Artificial Intelligence (AI) has long existed in the computer labs of universities and R&D sites, but the global release of generative AI (GenAI) chatbot, ChatGPT, in 2022 has catapulted the technology into the mainstream.
Now, with GenAI set to disrupt nearly every sector, workers around the world are at once amazed and concerned over the technology. Jobs previously safe from automation have now been called into question and the rise of GenAI has spurred debate on the necessity of humans within creative processes.
GenAI can create artificial content such as text, image and, more recently, video from a single prompt. Leaving many businesses outside of the tech sector now considering AI’s opportunities.
In light of this, Verdict sat down with Hannah Redler-Hawes, the director of data as culture and associate curator at the Open Data Institute (ODI), a non-profit with a mission to democratise data, to discuss whether businesses will still need artists in the age of AI.
Redler-Hawes recently commissioned artist Alan Warburton to create a video essay for the Data as Culture art programme, titled The Wizard of AI to explore the impact AI is having on the creative world. The video, generated entirely using AI tools such as Midjourney, uses the term ‘wonderpanic’ to describe the joy and fear many artists like Alan are feeling at the arrival of GenAI. The video was premiered at the Open Data Institute’s annual Summit 2023.
GenAI models are able to create content using data that they have been trained on. Large language models like ChatGPT anticipate the next word in a sentence because they have ingested large quantities of data.
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“Without good data,” explains Redler-Hawes, “there is no good AI.”
However, as Warburton’s video essay explores, this largely limits the output that GenAI can produce. Whilst tools like Midjourney can successfully respond to prompts asking it to recreate a specific art style or time period, AI tools can struggle to generate images that feel original.
In Redler-Hawes’s opinion, AI is only as good as the person using it.
Like painting or drawing, she states that AI can be a tool used in the hands of artists that still requires fine-tuning and skill.
“A very broad range of people have access to these tools,” she says, “however, I don’t think it is accurate to say that graphic designers or artists, like Alan, just knock these images out. This is absolute blood, sweat and tears. This is working with the program. This is identifying its weaknesses, working with them and pushing those weaknesses out.”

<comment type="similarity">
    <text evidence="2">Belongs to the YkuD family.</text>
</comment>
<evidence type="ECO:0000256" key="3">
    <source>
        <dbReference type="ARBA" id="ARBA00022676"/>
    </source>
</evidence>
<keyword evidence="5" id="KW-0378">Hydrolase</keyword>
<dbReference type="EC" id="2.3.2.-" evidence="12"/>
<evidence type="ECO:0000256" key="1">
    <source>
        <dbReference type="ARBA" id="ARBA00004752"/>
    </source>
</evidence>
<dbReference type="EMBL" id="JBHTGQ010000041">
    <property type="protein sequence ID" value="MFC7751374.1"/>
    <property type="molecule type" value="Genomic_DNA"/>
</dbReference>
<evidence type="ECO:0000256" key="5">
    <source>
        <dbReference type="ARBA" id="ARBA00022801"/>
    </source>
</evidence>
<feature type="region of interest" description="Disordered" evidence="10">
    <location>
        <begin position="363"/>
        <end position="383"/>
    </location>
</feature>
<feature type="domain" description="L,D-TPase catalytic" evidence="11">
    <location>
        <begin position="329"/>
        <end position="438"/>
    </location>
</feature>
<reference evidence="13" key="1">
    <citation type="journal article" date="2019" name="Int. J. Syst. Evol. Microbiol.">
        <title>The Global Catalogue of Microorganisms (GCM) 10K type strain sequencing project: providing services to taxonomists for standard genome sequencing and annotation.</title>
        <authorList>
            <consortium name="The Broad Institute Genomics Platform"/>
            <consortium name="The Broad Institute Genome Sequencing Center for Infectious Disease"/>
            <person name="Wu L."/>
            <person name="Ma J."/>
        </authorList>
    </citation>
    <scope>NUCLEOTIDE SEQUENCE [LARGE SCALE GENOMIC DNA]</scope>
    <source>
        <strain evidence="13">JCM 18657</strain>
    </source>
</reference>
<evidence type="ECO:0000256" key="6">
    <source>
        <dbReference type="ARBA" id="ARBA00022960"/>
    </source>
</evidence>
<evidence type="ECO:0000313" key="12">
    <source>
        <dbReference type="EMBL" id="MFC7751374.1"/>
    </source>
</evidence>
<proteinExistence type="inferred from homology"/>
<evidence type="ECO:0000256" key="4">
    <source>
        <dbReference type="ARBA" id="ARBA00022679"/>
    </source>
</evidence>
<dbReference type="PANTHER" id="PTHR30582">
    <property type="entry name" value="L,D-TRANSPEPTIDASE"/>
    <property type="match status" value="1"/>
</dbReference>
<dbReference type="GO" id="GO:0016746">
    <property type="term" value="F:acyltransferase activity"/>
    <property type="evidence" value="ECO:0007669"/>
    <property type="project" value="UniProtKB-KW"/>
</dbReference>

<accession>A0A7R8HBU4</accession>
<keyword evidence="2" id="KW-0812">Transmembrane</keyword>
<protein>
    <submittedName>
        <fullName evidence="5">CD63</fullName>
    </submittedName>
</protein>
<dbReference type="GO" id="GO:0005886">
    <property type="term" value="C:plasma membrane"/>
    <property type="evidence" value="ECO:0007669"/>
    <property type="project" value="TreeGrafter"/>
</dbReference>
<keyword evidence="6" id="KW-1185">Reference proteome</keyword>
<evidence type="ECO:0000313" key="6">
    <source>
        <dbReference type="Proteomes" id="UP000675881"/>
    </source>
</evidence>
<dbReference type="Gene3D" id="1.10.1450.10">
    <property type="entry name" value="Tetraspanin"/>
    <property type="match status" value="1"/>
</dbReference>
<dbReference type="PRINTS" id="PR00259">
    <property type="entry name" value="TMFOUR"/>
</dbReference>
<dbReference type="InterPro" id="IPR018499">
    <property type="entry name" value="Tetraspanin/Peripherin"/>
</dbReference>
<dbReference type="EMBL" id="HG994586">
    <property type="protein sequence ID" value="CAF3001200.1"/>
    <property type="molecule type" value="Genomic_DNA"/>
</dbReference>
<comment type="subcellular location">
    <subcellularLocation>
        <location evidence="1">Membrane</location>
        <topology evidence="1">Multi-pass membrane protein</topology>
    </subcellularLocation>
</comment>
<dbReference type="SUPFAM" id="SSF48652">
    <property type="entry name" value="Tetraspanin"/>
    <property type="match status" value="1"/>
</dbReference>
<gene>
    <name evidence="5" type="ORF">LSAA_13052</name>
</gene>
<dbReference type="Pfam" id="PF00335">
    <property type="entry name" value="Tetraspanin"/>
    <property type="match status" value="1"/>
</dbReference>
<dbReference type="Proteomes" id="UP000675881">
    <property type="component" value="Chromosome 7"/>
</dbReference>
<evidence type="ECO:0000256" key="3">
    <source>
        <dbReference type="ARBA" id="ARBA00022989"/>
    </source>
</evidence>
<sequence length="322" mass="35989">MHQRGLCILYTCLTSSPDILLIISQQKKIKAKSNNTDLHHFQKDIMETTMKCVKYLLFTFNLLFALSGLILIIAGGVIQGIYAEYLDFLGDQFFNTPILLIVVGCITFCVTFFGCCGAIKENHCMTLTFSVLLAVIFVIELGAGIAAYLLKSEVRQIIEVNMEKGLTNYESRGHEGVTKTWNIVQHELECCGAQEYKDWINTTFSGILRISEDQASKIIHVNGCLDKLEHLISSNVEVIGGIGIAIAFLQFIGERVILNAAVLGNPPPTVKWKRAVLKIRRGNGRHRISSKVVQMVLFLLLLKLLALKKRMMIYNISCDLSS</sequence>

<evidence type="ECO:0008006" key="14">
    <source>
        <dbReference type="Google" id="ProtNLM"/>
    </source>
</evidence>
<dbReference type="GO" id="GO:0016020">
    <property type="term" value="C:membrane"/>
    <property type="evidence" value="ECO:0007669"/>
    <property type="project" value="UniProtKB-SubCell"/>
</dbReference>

Investing in the best AI technology is not enough if businesses do not also invest in their workforce. In Redler-Hawes’s opinion, businesses that focus too much on adopting AI technology may not see the innovation they want if they neglect to promote their pools of talent. A failure to hire the people behind AI may also place a time limit on the success of businesses wanting to create products with GenAI.
“[AI] will be amazing for as long as people are amazed by it,” Redler-Hawes explains, “But I don’t know how long that interest will hold.”
Innovation, she thinks, will still be reliant upon great ideas from people rather than machines.
One major attraction of GenAI is its ability to create content instantly in response to prompts. AI can create personalised content on a scale previously unimaginable and at a speed that no human artist can compete with.
AI risks losing the artistic process
Redler-Hawes was asked to consider the work of ceramicist Leah Jensen who carves intricate patterns into vases by hand. Jensen has described her process as “anti-digital” after viewers of her vases began to ask if they were 3D printed.
Whilst Redler-Hawes is not concerned about AI replacing artists, the loss of the artistic process is an important question that she believes is worth addressing.
“Artists, like Jensen, frequently speak about the importance of labour,” she comments, “Jarvis Cocker talks about how important it was for him to be on the dole and in Sheffield for a long time to help his creative process and exposure.”
The emergence of AI and its ability to instantly generate new content on demand changes how artists arrive at new thoughts.
Redler-Hawes states that AI allowed Warburton to create The Wizard of AI in a constricted time frame and enabled him to continually edit entire sequences of the project more confidently up until the deadline.
“There is a lot of conversation around how AI tools can get rid of the grunt work, and that is all very well for creatives with lots of experience, but what about the apprentices?” Redler-Hawes asks adding: “It’s easy if you are a business and want to save money to use AI to create a beautiful presentation without hiring an illustrator, but you must ask yourself, am I investing in talent?”
“At this moment in time,” she continues, “AI models have been built on a millenia of human ingenuity and creativity, but as that data gets used up, who is going to come up with the new thinking?”
Imagining the future, therefore, may still require the labour of humans rather than AI.